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Clinical review: RIFLE and AKIN – time for reappraisal


In recent years, the use of the consensus definitions of acute kidney injury (RIFLE and AKIN) in the literature has increased substantially. This indicates a highly encouraging acceptance by the medical community of a unifying definition for acute kidney injury. This is a very important and positive step in the right direction. There remains some variation in how the criteria are interpreted and used in the literature, including use/nonuse of urine output criteria, use of change in estimated glomerular filtration rate rather than change in creatinine, and choice of baseline creatinine. The present review is intended to aid the reader in critically appraising studies using these consensus definitions. Since no single definition will be perfect, a logical next step would be to reconcile existing definitions, moving the medical community towards using a single consensus definition as has been done with sepsis and acute lung injury/acute respiratory distress syndrome. As new data emerge, integration of novel biomarkers into the consensus definition will be a welcome refinement.


Acute kidney injury (AKI) is an important clinical issue, especially in the critical care setting. AKI has been shown in multiple studies to be a key independent risk factor for mortality, even after adjustment for demographics, severity of illness and other relevant factors [1]. Despite recent evidence suggesting some improvement in outcomes over time [2, 3], AKI remains a formidable problem. It is a complex clinical syndrome for which there was no accepted definition for quite some time. Reported incidence and mortality rates vary widely in the literature, with incidence ranging from 1 to 31% and mortality from 28 to 82% [1, 4]. This wide variation stems not only from the diverse patient populations in the different studies, but also from the disparate criteria used to define AKI in these studies. Over 30 definitions of acute renal failure/AKI have been used in the literature. These range from looser criteria such as a 25% increase in serum creatinine from baseline to more stringent definitions such as the need for renal replacement therapy (RRT). The more permissive the definition used in a particular study, the higher the incidence of AKI and the lower the associated mortality. The reverse is true with more restrictive AKI criteria [4]. As a result, comparison between different studies has been difficult.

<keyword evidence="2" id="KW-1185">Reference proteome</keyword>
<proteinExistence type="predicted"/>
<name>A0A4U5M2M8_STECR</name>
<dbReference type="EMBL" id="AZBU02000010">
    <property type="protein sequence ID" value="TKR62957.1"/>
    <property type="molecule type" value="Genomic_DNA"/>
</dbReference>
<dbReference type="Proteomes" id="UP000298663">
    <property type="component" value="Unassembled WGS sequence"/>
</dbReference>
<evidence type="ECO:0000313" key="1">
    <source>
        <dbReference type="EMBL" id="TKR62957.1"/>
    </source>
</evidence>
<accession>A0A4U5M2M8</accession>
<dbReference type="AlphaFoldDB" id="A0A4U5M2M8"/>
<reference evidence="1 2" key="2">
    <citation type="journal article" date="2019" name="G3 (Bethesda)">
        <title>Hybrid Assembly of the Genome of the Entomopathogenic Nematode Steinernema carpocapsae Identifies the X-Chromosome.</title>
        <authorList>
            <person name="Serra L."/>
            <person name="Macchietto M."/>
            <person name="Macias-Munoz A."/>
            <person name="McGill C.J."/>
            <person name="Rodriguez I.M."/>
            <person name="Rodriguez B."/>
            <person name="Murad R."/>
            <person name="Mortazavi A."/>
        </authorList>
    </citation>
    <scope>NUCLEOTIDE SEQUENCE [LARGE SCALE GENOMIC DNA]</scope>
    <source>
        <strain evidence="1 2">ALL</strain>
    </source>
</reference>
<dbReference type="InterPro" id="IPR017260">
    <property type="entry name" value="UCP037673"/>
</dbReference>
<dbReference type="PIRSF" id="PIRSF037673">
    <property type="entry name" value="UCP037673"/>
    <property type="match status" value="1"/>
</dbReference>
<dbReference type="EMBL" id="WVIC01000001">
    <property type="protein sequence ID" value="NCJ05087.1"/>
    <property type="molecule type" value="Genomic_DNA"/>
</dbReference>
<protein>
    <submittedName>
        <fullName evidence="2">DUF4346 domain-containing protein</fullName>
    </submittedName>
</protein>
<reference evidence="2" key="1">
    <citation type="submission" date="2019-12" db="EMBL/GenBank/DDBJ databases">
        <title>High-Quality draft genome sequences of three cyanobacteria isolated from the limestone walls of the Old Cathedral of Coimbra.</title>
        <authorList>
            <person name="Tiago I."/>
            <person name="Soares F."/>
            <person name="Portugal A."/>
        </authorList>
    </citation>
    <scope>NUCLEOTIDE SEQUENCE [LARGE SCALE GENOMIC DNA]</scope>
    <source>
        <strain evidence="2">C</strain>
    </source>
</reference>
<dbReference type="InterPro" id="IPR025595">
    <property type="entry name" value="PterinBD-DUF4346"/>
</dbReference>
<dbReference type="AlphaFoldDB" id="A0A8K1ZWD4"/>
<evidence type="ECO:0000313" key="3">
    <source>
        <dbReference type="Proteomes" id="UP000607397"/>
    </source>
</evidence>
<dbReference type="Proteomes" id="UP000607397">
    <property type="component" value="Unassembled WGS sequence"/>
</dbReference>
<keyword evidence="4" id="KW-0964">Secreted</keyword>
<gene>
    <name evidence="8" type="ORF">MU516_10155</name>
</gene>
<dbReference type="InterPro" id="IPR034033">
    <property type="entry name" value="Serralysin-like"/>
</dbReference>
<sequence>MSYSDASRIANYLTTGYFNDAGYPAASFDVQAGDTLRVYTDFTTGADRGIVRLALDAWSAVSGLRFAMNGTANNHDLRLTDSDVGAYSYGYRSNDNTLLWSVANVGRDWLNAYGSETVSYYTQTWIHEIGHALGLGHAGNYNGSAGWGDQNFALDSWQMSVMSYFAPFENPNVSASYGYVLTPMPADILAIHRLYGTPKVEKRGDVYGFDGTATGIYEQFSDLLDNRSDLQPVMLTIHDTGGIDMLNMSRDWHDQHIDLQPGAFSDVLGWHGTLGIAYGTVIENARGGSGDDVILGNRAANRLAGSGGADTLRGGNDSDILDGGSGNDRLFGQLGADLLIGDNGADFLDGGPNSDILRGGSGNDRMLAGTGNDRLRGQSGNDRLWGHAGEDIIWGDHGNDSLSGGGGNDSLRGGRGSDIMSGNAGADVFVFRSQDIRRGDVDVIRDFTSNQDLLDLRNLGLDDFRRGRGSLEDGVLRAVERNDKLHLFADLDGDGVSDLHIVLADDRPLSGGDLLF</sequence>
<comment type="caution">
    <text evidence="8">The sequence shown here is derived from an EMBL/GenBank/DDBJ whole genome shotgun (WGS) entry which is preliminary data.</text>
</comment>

A unifying definition was needed to bring order to the AKI literature, in much the same way that consensus definitions for sepsis, acute respiratory distress syndrome and acute lung injury have done. After an initial attempt to stratify AKI for severity [5], a consensus definition was published by the Acute Dialysis Quality Initiative (ADQI) [6]. A modified version was proposed recently by the Acute Kidney Injury Network (AKIN) [7]. Both definitions are briefly described here, and issues relevant to their use and validation in the literature will be reviewed. This is not intended to be a systematic review as one has been recently published [8]. Instead, the present review is intended to aid the reader in critically appraising studies using these consensus definitions.

RIFLE classification


In 2004 the ADQI group published their consensus definition for AKI, the Risk–Injury–Failure–Loss–Endstage renal disease (RIFLE) classification [6]. Being a definition, RIFLE is intended to establish the presence or absence of the clinical syndrome of AKI in a given patient or situation, and to describe the severity of this syndrome. The classification was not designed to predict mortality or adverse outcomes, although it is logical to assume that more severe disease should result in worse outcome.

RIFLE uses two criteria: change in blood creatinine or glomerular filtration rate (GFR) from a baseline value, and urine flow rates per body weight over a specified time period (Figure 1). Patients are classified on the basis of the criterion that places them in the worse category. Risk is the least severe category of AKI, followed by Injury, and Failure is the most severe category. RIFLE is therefore also able to describe the change or trend in AKI severity over time.

Figure 1

RIFLE and AKIN classifications for acute kidney injury. Risk–Injury–Failure–Loss–Endstage renal disease (RIFLE) and Acute Kidney Injury Network (AKIN) classifications for acute kidney injury (adapted from [6, 7]). ARF, acute renal failure; Cr, creatinine; GFR, glomerular filtration rate.

RIFLE studies